Before Friday, sexual assault victims in high-level military or intelligence positions were required to disclose if they sought counseling when applying for a higher intelligence clearance. But in a widely celebrated move on Friday, the Office of Director of National Intelligence announced that these individuals will now be allowed to keep their counseling history private.
The “infamous Question 21”, as former Defense Secretary Robert Gates called it, asks if the applicant has received mental health treatment in the last seven years, in order to determine any psychological concerns. While seeking mental health treatment does not officially disqualify someone from receiving security clearance, it can delay it and expose the applicant to invasive questioning. By multiple reports, sexual assault victims often forego counseling for fear it will affect their ability to rise through the ranks. One woman profiled by NPR chose to quit rather than disclose her rape:
Jennifer Norris was a devoted member of the Maine National Guard.
“I was ecstatic. I absolutely loved serving in the military,” she says.
Norris still wanted a career in the Guard even after she was sexually assaulted by other members of the military. After she was raped, she says she got psychological counseling. But then it came time to renew the security clearance she needed for her job as a satellite communications technician. One question on the form — Question 21 — asked whether she’d sought help from a mental health professional over the past seven years.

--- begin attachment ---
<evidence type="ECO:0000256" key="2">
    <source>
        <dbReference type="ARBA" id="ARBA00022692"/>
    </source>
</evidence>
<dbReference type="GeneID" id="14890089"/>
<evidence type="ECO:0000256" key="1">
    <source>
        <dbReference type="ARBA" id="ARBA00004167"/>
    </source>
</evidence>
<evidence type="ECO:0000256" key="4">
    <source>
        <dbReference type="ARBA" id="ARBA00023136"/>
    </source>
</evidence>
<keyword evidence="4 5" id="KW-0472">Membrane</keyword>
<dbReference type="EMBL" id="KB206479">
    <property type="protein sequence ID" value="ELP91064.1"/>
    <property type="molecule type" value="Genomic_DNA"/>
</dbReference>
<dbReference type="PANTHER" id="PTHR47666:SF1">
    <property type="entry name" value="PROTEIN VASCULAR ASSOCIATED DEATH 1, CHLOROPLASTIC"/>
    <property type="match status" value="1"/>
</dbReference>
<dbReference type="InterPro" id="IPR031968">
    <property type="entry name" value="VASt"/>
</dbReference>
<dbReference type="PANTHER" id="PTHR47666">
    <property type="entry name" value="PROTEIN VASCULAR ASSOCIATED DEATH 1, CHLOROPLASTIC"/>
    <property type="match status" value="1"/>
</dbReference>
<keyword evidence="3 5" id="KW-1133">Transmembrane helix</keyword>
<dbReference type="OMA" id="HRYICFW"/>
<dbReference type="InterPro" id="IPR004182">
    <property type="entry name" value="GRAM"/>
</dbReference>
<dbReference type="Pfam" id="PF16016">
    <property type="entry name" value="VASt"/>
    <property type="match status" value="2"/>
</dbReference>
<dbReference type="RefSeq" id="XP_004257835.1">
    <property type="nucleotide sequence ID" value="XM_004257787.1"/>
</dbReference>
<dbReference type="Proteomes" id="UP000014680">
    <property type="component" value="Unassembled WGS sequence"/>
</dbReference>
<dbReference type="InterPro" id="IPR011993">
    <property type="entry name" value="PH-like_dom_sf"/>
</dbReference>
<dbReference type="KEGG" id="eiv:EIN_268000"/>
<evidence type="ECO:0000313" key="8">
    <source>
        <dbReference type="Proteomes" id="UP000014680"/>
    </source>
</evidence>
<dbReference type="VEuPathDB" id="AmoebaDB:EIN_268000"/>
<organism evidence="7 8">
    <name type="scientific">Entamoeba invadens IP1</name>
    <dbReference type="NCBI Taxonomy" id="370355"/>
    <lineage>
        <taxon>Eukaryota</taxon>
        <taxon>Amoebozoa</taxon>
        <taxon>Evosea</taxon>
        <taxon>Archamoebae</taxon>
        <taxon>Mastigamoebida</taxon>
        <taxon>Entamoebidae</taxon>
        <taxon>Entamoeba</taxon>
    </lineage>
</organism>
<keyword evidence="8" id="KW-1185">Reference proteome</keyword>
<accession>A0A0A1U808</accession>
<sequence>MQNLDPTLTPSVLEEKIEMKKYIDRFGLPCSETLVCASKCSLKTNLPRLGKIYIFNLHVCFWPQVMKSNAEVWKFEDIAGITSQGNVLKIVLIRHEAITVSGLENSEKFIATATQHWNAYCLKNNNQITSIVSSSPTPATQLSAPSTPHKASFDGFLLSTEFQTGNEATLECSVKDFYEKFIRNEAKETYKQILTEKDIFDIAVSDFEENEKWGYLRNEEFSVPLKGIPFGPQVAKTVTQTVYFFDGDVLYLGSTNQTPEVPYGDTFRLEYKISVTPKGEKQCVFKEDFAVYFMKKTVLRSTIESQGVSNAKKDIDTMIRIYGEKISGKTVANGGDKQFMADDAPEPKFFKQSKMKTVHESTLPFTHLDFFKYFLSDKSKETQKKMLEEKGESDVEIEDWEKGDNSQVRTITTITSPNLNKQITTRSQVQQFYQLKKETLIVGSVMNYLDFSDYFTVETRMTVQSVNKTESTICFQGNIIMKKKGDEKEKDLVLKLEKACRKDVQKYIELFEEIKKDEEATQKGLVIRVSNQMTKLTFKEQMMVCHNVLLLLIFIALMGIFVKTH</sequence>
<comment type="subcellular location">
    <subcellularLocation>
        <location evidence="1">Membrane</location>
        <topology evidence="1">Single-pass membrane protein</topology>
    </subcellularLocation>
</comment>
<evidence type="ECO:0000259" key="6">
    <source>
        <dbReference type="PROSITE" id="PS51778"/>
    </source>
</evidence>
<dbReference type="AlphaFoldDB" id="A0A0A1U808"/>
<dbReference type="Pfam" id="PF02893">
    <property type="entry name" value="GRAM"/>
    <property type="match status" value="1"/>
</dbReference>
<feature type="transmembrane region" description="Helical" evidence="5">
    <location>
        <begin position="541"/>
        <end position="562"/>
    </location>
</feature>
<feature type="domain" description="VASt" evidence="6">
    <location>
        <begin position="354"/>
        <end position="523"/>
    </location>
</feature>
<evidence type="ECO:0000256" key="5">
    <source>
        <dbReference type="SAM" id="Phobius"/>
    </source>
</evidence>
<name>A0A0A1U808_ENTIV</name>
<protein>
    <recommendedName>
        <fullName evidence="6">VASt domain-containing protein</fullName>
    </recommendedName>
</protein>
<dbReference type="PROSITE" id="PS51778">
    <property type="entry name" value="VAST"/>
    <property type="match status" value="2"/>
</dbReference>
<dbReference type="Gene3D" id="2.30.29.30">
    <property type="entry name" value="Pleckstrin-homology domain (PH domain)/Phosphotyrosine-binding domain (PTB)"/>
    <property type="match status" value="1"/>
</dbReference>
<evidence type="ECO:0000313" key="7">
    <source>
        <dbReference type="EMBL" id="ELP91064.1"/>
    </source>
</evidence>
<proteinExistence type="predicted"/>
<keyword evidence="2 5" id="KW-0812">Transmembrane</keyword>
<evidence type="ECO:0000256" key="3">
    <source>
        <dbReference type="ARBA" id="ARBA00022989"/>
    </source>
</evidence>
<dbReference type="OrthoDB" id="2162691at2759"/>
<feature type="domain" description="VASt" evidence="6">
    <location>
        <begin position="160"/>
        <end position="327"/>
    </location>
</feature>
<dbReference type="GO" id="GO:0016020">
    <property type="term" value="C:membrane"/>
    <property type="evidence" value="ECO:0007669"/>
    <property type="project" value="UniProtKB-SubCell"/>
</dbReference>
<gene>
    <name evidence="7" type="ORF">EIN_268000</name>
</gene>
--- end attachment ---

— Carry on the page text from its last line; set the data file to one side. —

“I just could not bear sharing that information with all those people when my husband didn’t even know,” she says.
Norris says the prospect of divulging that information was too much. Instead, she decided to leave the National Guard.
Seeking counseling for sexual assault will now join the list of exemptions currently in place for family, grief and marital counseling, and for post-combat stress. Those exemptions were only added in 2008, as part of the Defense Department’s campaign to encourage soldiers to seek counseling and dispel entrenched hostility to mental health care.
Even though roughly one-third of all female troops have experienced sexual assault in the military, victims continue to bear significant stigma and often stay silent about the assault. One study found that women who were sexually assaulted while serving are nine times more likely to develop post-traumatic stress disorder.